Happening on the Megawatt Design Discussion Board…
Expert Instructor Ryan Mayfield on three student questions regarding Megawatt Design equipment and software selection
1. String inverters & AFCI failures…
Student 1: I have seen many people staying with central inverters on big jobs mostly due to AFCI failures. I think the AFCI issues are being resolved, but it burned a lot of people trying string inverters on big jobs. What has everyone else seen?
Ryan Mayfield: I have been seeing an overall trend towards string inverters. We just went to permit on a 1.25MW where we used string inverters. From talking with others in the industry, it is becoming commonplace for sites up to 3+MW to use string inverters.
I haven’t had people cite AFCI issues to me but rather the ease of install and the granularity of the production as primary reasons. The costs for the string inverters have been driven down so much… and there is the reduction of 600-1,000Vdc combiners and re-combiners.
2. Utilizing software to define intra-row space…
Student 2: How wold you define the intra-row space for the following example:
-My roof has 4 slopes, each 13° tilt, azimuth South and North.
-I want to tilt my modules at 25°, so I’ll be adding 12° to my modules.
-I want all the modules to face South, on my North and South slopes.
I cannot do that on Helioscope, as the software thinks my area is flat. How can I simulate it? What software should I use? Thanks!
Ryan Mayfield: I haven’t tried to do something like that in HelioScope. For the energy production, you could trick the program and have your arrays set at the proper angles. But for layouts, it will be difficult to get HelioScope to work well.
I would suggest either drawing it in CAD or possibly in a 3D program such as SketchUp (or even a combination of the two). SketchUp would give you a good idea of shading lines and setback requirements while a CAD drawing would be more accurate in terms of array placement and layout.
What is your ultimate goal for the drawing, to determine the required spacing and racking heights? Roof layout?
Student 2: First, I want to quickly simulate the kwh with such design and use North slope vs. North/South flush mount modules. But this does not work, as my shade loss will not be correct with a slope of 13°. Moreover we are introducing bi-facial technology and want to maximise the reflection of white roofs. Those modules are costly and we need to maximise kWh/kWp. So an additionnal module tilt would be good.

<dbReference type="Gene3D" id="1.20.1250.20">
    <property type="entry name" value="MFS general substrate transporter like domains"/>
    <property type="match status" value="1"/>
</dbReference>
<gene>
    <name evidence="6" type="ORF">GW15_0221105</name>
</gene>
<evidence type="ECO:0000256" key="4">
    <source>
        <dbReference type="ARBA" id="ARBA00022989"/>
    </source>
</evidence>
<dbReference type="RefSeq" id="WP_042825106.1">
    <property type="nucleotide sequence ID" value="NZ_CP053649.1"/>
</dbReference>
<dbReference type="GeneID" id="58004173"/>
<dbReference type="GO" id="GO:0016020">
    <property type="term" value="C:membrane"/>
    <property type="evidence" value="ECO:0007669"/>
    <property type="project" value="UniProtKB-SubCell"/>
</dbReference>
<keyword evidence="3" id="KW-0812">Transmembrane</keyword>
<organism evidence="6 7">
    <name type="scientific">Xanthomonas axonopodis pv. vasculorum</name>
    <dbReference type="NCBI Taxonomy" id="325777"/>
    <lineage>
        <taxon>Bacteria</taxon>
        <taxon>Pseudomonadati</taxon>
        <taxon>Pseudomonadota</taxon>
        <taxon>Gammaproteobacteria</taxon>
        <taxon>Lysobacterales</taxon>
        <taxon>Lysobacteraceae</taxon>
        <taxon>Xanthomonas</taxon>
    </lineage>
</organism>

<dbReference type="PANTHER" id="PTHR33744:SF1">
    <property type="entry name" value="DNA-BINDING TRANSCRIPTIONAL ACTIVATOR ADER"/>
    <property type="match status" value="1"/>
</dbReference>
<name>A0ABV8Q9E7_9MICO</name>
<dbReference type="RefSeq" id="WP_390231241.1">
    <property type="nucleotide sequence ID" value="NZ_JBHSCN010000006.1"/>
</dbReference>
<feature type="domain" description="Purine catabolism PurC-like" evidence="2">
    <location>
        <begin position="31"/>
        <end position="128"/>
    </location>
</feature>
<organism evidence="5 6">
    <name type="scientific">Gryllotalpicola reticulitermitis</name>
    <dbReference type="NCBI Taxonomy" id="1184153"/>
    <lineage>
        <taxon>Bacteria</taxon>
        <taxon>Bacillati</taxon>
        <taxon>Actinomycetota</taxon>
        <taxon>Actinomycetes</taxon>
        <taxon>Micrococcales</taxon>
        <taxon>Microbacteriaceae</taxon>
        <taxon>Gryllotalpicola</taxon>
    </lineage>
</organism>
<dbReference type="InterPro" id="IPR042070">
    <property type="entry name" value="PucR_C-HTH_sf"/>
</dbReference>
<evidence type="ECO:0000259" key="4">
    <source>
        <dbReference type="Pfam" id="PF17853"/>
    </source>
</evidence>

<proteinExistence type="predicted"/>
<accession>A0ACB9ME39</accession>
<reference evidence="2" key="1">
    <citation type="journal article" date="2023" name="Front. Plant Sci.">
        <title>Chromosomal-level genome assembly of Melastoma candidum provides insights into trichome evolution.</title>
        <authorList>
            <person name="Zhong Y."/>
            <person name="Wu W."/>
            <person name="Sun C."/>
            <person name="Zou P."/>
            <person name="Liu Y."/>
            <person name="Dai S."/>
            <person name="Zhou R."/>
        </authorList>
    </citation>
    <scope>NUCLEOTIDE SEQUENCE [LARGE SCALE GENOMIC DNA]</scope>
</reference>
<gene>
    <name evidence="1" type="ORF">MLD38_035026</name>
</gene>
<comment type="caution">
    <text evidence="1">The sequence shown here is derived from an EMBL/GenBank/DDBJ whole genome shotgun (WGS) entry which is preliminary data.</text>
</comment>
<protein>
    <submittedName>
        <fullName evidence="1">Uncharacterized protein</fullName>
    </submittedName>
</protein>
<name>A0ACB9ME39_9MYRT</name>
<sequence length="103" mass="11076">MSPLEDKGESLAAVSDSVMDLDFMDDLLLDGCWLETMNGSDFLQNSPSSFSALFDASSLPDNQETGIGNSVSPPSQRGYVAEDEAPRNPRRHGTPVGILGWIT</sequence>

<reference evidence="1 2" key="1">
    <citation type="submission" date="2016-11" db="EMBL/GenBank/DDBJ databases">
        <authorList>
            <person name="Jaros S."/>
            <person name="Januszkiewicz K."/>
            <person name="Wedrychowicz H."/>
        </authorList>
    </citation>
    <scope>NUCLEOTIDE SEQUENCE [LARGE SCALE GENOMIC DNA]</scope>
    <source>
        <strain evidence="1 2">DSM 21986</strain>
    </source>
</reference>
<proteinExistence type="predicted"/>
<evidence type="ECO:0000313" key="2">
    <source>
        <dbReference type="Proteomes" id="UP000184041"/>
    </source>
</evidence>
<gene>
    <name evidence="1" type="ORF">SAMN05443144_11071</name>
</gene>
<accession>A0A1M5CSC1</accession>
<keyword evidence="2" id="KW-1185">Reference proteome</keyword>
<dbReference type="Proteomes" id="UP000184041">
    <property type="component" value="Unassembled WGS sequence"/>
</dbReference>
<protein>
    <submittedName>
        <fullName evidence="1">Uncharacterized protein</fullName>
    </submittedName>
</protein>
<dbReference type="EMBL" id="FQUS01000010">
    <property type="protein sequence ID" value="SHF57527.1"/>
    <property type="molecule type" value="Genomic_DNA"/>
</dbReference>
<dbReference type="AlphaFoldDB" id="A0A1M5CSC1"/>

I guess SketchUp would be the right way to set the intrarow space.
All industrial buildings have sandwich panels and a tilt of 6-15° in Turkey. There are not flat like in the US!
Ryan Mayfield: You could use SketchUp to figure out your spacing requirements and then use HelioScope to help with the kWh estimate. You would have to either create keepouts in the HelioScope model or use multiple field segments to complete the design.
It isn’t the intended use of the software but a way you can get your needed result.
Burying wiring for ground mounted systems…
Student 3: I have read before that the wiring for ground mounted systems should be buried underground. Is there any truth to that? What are the advantages/disadvantages of buried cables compared to using cable trays?
Student 4: Exterior mounted conductors need to either be in a cable tray or conduit. A cable tray usually leaves the conductors exposed to the elements for 20+ years. Both a cable tray or conduit will add material costs and depending on the racking they could add install time. Direct burial is straightforward and PV wire (which is rated for direct burial) is used for 1000v. Direct burial will require trenching, though, but that’s not typically a huge cost.
Well said, Student 4. From my experiences, with only a couple of exceptions, I have found it is unusual for ground mounted arrays to use cable trays for the outputs.
In a recent job we did, there was bedrock six inches below the top soil. The costs associates with trenching the conductors was outrageous so the final design had nearly all the conductors in cable tray. This took careful coordination with the contractor and inspectors to make sure everyone was happy with the design.
Like Student 4 said, you can utilize direct burial cables to avoid the cost associated with conduits. I know some contractors that don’t feel comfortable with direct burial and always run conduit.
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About Instructor Ryan Mayfield
Renewable Energy Associates
Ryan Mayfield has been working in the renewable energy field since 1999 and is the President of Renewable Energy Associates, a consulting firm providing design, support and educational services for electrical contractors, architectural and engineering firms, manufacturers and government agencies. Ryan serves as Photovoltaic Systems Technical Editor for SolarPro Magazine, regularly writing feature articles in SolarPro and Home Power magazines, and wrote PV Design and Installation for Dummies. Ryan was also a contributor and video team member for Mike Holt’s Understanding the NEC Requirements for Solar Photovoltaic Systems. Ryan teaches various PV courses across the nation for electricians, existing solar professionals, code officials, inspectors and individuals looking to join the solar industry. Class topics include National Electrical Code and PV systems, residential and commercial PV systems. Ryan holds a Limited Renewable Energy Technician (LRT) license in Oregon, is an Oregon Solar Energy Industries Association (OSEIA) board member and chairs the state’s LRT apprenticeship committee.
Ryan is teaching…